Secretory signal sequences may be used singly or may be combined. For example, a first secretory signal sequence may be used in combination with a sequence encoding the third domain of barrier (described in U.S. Pat. No. 5,037,243, which is incorporated by reference herein in its entirety). The third domain of barrier may be positioned in proper reading frame 3' of the DNA segment of interest or 5' to the DNA segment and in proper reading frame with both the secretory signal sequence and a DNA segment of interest.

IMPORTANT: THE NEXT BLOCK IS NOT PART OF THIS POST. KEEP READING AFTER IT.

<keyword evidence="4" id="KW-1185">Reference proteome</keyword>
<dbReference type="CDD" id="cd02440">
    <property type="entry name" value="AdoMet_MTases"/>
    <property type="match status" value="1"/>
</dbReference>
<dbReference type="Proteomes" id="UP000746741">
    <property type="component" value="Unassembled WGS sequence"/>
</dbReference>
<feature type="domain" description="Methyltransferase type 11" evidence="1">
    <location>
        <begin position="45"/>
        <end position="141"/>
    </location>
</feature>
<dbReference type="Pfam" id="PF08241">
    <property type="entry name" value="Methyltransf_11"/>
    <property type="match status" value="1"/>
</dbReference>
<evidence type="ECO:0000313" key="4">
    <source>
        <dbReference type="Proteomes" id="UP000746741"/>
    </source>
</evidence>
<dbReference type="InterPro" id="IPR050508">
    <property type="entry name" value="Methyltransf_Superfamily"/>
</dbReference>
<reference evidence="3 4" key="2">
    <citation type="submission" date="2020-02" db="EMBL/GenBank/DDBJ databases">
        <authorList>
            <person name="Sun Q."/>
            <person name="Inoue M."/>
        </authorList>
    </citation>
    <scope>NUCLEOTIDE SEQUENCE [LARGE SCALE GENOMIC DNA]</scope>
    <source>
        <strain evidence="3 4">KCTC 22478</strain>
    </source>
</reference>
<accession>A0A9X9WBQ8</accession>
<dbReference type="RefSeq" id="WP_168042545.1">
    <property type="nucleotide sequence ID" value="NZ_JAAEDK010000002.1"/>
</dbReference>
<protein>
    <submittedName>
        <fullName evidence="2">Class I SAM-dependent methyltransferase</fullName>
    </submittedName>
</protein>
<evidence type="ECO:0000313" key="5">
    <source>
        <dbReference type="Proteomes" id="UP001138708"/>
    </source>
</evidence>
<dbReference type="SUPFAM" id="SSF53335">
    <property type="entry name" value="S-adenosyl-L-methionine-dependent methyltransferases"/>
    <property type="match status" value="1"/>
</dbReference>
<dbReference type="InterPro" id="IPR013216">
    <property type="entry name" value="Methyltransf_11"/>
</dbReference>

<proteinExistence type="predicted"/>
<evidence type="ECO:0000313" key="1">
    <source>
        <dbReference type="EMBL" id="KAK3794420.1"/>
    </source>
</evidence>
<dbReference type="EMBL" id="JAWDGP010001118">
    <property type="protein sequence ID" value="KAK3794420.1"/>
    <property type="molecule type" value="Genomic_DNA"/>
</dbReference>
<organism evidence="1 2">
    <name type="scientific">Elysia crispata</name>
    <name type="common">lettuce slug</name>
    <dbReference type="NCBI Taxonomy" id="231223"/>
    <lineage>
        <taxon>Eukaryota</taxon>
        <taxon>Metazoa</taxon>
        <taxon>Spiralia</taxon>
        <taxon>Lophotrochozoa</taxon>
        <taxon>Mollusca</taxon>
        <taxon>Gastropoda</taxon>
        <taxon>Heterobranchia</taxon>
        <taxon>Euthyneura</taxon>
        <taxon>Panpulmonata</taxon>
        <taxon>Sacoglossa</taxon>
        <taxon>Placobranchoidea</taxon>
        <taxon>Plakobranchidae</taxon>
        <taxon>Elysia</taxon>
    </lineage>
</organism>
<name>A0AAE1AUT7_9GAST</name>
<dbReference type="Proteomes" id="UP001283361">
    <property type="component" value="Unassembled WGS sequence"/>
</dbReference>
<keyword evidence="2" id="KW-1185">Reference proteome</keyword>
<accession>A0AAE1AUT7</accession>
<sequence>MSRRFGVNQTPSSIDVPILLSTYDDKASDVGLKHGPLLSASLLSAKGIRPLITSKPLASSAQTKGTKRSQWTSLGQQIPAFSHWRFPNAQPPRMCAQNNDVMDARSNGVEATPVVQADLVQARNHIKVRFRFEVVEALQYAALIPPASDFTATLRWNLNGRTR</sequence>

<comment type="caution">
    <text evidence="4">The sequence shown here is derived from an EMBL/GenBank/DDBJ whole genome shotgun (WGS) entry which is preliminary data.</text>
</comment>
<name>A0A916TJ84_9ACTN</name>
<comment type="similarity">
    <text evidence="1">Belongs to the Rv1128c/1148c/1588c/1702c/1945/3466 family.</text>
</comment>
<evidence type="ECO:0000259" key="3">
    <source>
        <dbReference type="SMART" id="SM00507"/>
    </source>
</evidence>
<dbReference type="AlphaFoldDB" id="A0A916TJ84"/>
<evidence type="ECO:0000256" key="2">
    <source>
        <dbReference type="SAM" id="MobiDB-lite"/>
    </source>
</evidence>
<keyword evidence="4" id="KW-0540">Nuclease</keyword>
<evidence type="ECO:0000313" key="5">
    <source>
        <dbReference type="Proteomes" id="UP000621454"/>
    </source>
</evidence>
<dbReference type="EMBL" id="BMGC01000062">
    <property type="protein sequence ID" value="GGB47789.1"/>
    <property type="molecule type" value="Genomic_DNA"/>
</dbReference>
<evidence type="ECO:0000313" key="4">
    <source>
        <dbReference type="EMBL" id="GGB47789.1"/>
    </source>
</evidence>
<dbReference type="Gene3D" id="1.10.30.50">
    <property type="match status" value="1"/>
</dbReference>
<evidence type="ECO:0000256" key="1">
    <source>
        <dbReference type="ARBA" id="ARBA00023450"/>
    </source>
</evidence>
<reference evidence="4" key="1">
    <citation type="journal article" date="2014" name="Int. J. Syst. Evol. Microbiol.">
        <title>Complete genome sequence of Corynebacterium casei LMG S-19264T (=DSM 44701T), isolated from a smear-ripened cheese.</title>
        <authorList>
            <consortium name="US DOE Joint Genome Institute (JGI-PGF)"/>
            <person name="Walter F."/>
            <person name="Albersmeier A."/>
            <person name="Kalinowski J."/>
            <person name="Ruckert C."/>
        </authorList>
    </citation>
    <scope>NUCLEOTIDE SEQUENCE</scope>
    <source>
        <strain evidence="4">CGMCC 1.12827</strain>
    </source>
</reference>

The choice of suitable promoters, terminators and secretory signals is well within the level of ordinary skill in the art. Methods for expressing cloned genes in Saccharomyces cerevisiae are generally known in the art (see, "Gene Expression Technology," Methods in Enzymology, Vol. 185, Goeddel (ed.), Academic Press, San Diego, Calif., 1990 and "Guide to Yeast Genetics and Molecular Biology," Methods in Enzymology, Guthrie and Fink (eds.), Academic Press, San Diego, Calif., 1991; which are incorporated herein by reference). Proteins of the present invention can also be expressed in filamentous fungi, for example, strains of the fungi Aspergillus (McKnight et al., U.S. Pat. No. 4,935,349, which is incorporated herein by reference). Expression of cloned genes in cultured mammalian cells and in E. coli, for example, is discussed in detail in Sambrook et al. (Molecular Cloning: A Laboratory Manual Second Edition, Cold Spring Harbor, N.Y., 1989; which is incorporated herein by reference). As would be evident to one skilled in the art, one could express the proteins of the instant invention in other host cells such as avian, insect and plant cells using regulatory sequences, vectors and methods well established in the literature.